Traditionally liver cake is served as an appetizer, however with a green salad it can also make the perfect lunch.  Although not a traditional Easter dish, it might look impressive on your table this weekend!

Rejoice! He is risen!  Hope you have a blessed Easter weekend, friends!

Sourdough Buckwheat Crepes & Wraps

I love crepes! Their delicate, buttery taste brings me back to my childhood. Blini, as they are commonly called by the Slavic people, are quite popular in Ukraine. However, since blini are traditionally made with wheat flour and we’re trying to avoid modern day wheat (which is hybridized and highly processed) I am always looking for alternatives. Today I share a buckwheat crepe recipe I adopted from the Wheat Belly book.    

Apparently buckwheat crepes or galettes are a traditional food of Brittany, a region in the northwest of France. Galettes are typically served with savory fillings but you can image there are limitless fillings options. What makes this recipe unique is the soaking, sprouting and fermenting part which makes the buckwheat more easily digestible and nutritious. 

Buckwheat is in the same family as sorrel and rhubarb. It is the seed of the plant so not actually a grain and contains no gluten. It is a great source of protein, fiber, niacin and minerals such as iron, zinc, copper and magnesium. 

This recipe if based on traditional fermentation methods used to produce naturally leavened savory flatbreads. Fermentation takes one to two days, so plan ahead. 


1 cup whole buckwheat (unroasted)

2 cups spring or filtered water

Pinch sea salt (optional)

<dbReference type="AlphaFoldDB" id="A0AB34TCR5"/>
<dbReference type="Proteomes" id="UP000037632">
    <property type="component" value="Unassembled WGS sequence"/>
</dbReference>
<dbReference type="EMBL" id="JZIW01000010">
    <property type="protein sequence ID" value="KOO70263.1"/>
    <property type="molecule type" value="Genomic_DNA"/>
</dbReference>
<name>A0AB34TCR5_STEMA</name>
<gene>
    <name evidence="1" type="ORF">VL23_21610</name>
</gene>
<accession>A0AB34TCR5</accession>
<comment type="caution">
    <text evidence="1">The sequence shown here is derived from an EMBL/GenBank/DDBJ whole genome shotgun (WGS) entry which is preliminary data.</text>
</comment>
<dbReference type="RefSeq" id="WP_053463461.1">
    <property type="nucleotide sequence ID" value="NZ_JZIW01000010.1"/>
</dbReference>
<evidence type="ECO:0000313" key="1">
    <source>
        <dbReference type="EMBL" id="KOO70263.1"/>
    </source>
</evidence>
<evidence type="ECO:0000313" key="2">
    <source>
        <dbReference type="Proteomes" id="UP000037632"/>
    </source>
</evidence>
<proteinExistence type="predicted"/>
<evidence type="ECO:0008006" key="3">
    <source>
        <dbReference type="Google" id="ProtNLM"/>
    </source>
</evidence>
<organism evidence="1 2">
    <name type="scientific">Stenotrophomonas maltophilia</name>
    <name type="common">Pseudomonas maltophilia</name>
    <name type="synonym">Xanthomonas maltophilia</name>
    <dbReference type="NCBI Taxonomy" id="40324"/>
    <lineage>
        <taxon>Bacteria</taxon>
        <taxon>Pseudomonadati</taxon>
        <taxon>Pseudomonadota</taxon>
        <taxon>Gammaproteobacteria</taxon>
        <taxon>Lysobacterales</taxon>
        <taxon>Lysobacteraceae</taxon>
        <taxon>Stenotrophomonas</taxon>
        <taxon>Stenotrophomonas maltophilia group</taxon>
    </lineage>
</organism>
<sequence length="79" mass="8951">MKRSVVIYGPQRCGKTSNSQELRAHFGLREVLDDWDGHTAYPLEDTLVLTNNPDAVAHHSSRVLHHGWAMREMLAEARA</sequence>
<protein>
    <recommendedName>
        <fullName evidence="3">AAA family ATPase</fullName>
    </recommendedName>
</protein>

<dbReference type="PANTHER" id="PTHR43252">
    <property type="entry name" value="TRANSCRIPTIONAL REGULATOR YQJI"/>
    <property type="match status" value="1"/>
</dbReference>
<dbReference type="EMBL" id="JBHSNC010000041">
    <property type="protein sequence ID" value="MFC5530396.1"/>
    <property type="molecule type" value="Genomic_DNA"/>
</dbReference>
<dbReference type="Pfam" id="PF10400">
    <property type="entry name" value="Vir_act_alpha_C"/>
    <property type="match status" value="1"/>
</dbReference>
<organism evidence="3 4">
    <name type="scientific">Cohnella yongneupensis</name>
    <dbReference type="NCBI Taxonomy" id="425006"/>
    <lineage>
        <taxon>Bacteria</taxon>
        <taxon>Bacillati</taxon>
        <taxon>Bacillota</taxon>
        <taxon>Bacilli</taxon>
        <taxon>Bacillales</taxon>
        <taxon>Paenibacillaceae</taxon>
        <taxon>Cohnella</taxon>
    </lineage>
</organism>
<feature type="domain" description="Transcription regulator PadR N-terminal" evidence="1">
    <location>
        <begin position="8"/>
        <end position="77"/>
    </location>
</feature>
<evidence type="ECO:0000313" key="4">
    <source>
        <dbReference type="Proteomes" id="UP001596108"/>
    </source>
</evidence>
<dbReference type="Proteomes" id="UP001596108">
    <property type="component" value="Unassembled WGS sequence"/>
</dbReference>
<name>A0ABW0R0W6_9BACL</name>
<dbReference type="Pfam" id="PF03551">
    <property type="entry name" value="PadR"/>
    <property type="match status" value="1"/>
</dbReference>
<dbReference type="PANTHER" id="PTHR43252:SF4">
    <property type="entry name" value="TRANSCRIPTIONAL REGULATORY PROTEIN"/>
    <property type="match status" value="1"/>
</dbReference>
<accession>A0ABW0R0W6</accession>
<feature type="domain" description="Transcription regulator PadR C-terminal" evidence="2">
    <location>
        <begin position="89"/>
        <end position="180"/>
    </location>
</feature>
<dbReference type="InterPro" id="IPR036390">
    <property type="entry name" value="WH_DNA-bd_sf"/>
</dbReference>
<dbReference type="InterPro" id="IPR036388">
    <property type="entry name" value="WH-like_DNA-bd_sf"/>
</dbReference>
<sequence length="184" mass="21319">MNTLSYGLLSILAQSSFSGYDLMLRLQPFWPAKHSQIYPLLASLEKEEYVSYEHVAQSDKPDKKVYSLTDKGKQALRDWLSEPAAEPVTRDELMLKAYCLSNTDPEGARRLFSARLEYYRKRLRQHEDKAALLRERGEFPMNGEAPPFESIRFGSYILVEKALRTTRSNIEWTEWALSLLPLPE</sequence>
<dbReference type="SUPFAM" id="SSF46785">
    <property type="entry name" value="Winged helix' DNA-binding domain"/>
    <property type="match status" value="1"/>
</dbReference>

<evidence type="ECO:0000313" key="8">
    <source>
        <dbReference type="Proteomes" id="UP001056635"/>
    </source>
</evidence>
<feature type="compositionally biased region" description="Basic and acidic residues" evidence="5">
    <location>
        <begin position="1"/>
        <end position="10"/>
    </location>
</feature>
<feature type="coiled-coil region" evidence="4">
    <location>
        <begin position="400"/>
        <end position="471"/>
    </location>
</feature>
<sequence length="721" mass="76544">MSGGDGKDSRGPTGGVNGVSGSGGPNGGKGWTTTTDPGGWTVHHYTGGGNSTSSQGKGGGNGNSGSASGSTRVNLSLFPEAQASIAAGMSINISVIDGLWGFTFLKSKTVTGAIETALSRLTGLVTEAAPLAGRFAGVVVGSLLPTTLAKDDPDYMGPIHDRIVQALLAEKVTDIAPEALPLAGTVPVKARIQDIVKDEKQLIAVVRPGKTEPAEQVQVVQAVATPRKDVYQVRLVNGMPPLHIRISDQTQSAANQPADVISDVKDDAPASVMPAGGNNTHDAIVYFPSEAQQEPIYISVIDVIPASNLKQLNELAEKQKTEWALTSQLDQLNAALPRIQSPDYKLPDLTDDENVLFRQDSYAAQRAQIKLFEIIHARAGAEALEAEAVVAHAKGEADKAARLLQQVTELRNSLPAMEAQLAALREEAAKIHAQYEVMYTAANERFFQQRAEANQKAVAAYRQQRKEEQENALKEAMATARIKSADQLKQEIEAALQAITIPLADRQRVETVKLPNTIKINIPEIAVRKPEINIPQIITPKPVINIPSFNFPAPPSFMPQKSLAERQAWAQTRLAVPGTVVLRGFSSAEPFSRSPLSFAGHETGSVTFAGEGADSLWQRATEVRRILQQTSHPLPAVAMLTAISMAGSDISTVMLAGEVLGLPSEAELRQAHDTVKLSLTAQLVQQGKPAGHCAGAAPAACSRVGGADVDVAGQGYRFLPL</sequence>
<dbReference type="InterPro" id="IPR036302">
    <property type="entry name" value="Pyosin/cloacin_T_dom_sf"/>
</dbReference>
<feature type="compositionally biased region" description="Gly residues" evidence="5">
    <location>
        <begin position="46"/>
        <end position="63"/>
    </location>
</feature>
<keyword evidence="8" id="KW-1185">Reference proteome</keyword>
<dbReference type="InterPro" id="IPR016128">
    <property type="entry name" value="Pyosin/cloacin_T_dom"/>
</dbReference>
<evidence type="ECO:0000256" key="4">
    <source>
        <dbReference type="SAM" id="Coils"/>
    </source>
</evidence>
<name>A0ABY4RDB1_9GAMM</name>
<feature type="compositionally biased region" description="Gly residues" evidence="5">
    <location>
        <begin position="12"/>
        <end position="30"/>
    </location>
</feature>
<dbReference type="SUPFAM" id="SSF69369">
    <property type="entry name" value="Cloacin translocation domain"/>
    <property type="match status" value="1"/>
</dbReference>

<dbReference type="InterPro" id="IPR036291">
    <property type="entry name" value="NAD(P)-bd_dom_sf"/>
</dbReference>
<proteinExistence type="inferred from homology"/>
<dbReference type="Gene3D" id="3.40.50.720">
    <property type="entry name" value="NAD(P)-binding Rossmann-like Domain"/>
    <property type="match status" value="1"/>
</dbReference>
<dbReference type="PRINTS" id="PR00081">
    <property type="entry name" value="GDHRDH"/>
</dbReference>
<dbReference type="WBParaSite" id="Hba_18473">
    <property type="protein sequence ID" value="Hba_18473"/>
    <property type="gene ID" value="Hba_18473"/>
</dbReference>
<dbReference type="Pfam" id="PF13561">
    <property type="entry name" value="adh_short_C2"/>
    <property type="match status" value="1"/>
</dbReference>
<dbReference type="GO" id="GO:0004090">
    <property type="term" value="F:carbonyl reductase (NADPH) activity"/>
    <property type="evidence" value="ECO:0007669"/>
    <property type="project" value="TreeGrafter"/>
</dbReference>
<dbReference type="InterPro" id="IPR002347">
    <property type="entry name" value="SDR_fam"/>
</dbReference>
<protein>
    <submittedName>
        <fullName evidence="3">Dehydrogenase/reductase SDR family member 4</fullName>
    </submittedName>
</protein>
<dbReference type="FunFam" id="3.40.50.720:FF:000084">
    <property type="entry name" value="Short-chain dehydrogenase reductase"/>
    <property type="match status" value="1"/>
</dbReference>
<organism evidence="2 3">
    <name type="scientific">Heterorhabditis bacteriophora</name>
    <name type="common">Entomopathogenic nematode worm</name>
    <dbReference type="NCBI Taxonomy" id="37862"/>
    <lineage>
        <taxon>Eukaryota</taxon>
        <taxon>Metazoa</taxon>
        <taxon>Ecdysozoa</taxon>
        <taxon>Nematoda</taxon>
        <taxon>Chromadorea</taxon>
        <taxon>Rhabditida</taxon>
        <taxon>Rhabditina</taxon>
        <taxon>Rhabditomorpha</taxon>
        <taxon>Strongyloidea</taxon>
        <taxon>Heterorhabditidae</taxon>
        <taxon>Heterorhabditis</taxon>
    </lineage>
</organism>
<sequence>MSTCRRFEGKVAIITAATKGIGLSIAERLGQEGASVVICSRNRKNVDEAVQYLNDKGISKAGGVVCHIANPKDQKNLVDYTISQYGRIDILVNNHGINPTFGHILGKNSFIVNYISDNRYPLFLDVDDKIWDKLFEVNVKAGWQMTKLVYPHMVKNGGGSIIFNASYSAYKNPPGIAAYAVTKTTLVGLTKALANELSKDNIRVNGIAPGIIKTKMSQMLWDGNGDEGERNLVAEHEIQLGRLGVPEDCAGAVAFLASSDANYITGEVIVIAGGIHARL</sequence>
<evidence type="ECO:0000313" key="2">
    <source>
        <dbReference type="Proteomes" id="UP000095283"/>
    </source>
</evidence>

1 teaspoon whey - liquid off the top of yogurt (optional)

  1. Put the buckwheat in a bowl with 2 cups water, pinch of salt and whey.
  2. Cover with a plate or towel and leave to soak at room temperature for at least 9 hours, or up to 24 hours.
  3. Then rinse the buckwheat in a fine-mesh sieve to remove the slime and residual tannins.
  4. Put the buckwheat in a blender with enough water to get a consistency similar to pancake batter. To make a good tasting crepe add minimal water at this point since you will use milk to thin it out later. Blend until smooth.
  5. Pour the batter into a clean bowl and let stand, covered for another 12-24 hours in order to form cultures. The mixture may rise a little and have an unpleasant odor. 
  6. Once fermented the mixture can be stored in a refrigerator in a glass bowl covered with a damp towel or plastic wrap until needed, but keep no longer than 1-3 days.

For a simple wrap, you can use the mixture as is or to make a crepe, add the following:


1 egg lightly beaten

1/2 – 3/4 cup milk (enough to make a batter consistency thin enough to pour)

1 teaspoon vanilla extract

1 tablespoon melted coconut oil or butter

  1.  Melt a small amount of coconut oil or butter over medium heat.
  2. When the skillet is hot, pour in a ladleful of the batter, tilt to allow the batter to spread over the entire bottom of pan.
  3. When the crepe is cooked almost all the way through, flip it to brown the other side. 

Fill them with your favorite filling and enjoy!